YES, V can still terminate on 5 June 2009. Common law dictates, V can terminate for failure of fulfilling the contingent condition. Suttor v Gundowla Pty Ltd (1950) 81 CLR 418 – MF Treasurer (condition precedent) had to give consent before P could complete by 20 Dec and V wanted to terminate by 15 Jan/ didn’t exercise his right to terminate until then cos consent hadn’t been given. Time can be an essential part of the condition. If a condition isn’t fulfilled, the obligation dependent upon the fulfilment doesn’t arise (ie SYD sale), esp if there’s a time expressed in a condition precedent.

Late occurrence is not fulfilment of the contingent condition. Mere delay (of 4 days) is not, by itself, an election to abandon the right to terminate. It might attract the right to estoppel. Tanwar v Cauchi [2003] – all HC JJ say they don’t want to restrict V termination for sale and no relief against forfeiture was given (for breach from not paying money by a specific date/ contingent condition). Equity will only stop that common law right in the most exceptional circumstances, i. e. only where V’s conduct contributed to P’s breach OR breach by P came about in circumstances which were totally unforeseeable.

Here, probably not. Attitude displayed by HC wrt equity to restrain the V from exercising Commonwealth right to terminate if contingent condition not fulfilled is one of restraint. Hill v Terry [2003] – equity intervenes if V relies harshly/ unnecessarily on harsh, legalistic right, especially if it’s at the disadvantage of the P. Did V’s own conduct amount to WAIVER (between 1 and 5 June)? Cl 29 – right no exercised and contingent condition then occurred, it’s too late (but fact scenario, it’s deleted). Is there waiver in the form of estoppel?

This is the most flexible form of waiver. Test: Reasonable reliance is sufficiently detriment to the relying party if the initial representation is contradicted. The mere delay doesn’t make a reasonable person in the P’s position that an estoppel arose due to facts fitting into the evidentiary-laden test. (7) What would happen if for 1 month after 1 June 2009 neither party took any positive steps to terminate the SYD contract and the BNE property had still not been sold? Could either party still terminate or not?

Yes. Is the waiver in any of the 3 forms: unequivocal election (no, cts slow to infer one party will unilaterally waiver the right), estoppel (best argument, though evidence not really strong enough here, depends on actions of the parties during that month) or variation (no evidence of contractual promise in form of deed). (8) Suppose that the BNE property has not been sold by 1 June 2009 but it is clear that the P of the SYD property had not used reasonable efforts to effect a sale of the BNE property.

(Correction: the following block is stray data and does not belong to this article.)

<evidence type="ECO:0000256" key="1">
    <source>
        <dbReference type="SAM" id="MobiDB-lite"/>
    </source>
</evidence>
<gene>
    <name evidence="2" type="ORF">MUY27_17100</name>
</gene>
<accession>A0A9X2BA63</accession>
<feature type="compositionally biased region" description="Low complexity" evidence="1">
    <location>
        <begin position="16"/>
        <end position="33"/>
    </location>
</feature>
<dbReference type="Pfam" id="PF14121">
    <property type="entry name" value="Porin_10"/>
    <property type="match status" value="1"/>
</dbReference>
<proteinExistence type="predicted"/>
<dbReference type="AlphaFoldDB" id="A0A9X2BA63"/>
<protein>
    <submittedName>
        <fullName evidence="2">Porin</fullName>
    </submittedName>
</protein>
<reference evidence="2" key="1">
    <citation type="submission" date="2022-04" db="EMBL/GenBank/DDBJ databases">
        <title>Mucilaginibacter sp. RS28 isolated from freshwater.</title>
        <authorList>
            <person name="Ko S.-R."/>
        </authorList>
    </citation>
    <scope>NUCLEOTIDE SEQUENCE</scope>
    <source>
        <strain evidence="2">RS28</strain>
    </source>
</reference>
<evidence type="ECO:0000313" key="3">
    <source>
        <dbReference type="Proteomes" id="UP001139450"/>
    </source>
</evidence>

Could the P nevertheless terminate the SYD sale because the BNE sale had not been effected by 1 June 2009? Failed to use reasonable efforts to fulfil cc, then can’t terminate the contract (SYD) due to failure of the fulfilment of cc. Assumption (that P is disqualified from terminating the contract if cc is unfulfilled) that P’s failure has made a causative difference to the contract not being concluded (e. g. other factor preventing BNE being sold even if they gave their best efforts to fulfil it).

.Rationale: don’t want P to benefit from his own fault (Nina’s Bar Bistro, implied term that both will continue if there’s –no? – fulfilment). Frustration: Codelfa – grant of injunction frustrated the contract because the contract clauses (restricting working hours and noise/pollution reduction methods) were “quite consistent with the contemplated method of work being an essential element”. The provisions only operated in the context of the work proceeding as contemplated by the parties. Failure (making causative contribution) v prevent from satisfying cc.

Can V call to P even though existing house not sold (BNE)? (9) Assume that the P cannot terminate after 1 June 2009 because he is at fault in respect of the non-performance of the condition by 1 June 2009, and assume further that the V does not want to terminate unless he can keep the P’s deposit. (a) If the V were to communicate an intention to terminate for non-fulfilment of the 1 June 2009 condition, could he on this basis keep the P’s deposit? No. Not entirely clear if V decides to keep contract on foot. Is it a contract which the P doesn’t complete until BNE house sold?

(b) If the answer to (a) is “no”, could the V nevertheless terminate on the basis that the P is in breach of an implied vital term that he would use reasonable efforts to effect a sale of the BNE property by 1 June 2009? No, not a vital term and at most an intermediate term. If V is terminating for failure of cc and if V does that, it’s not a basis to keep the P’s deposit. Is it an implied condition? Lecturer doesn’t think so. HKG Fir Shipping (promises can fall into 3 categories: (1) Vital implied promises, (2) minor terms or warranties, no breach entitles innocent party to terminate, (3) intermediate (innominate) terms that is in between.

Depends on whether it deprives the innocent party of essential/ some benefits. HKG Fir Shipping: In absence of express words/ intention of the party, court doesn’t want to make a promise as a condition (otherwise promises can be made impliedly vital and seen as a way out for technical reasons, or just having made a bad bargain). Therefore, will have to do it expressly. (Exception: made expressly, as in Mercantile Contract and now: make strict compliance is an essence of the contract) If terminating, am terminating for failure to complete. (? ) V keep contract on foot, nothing deprives him of the substance of the bargain.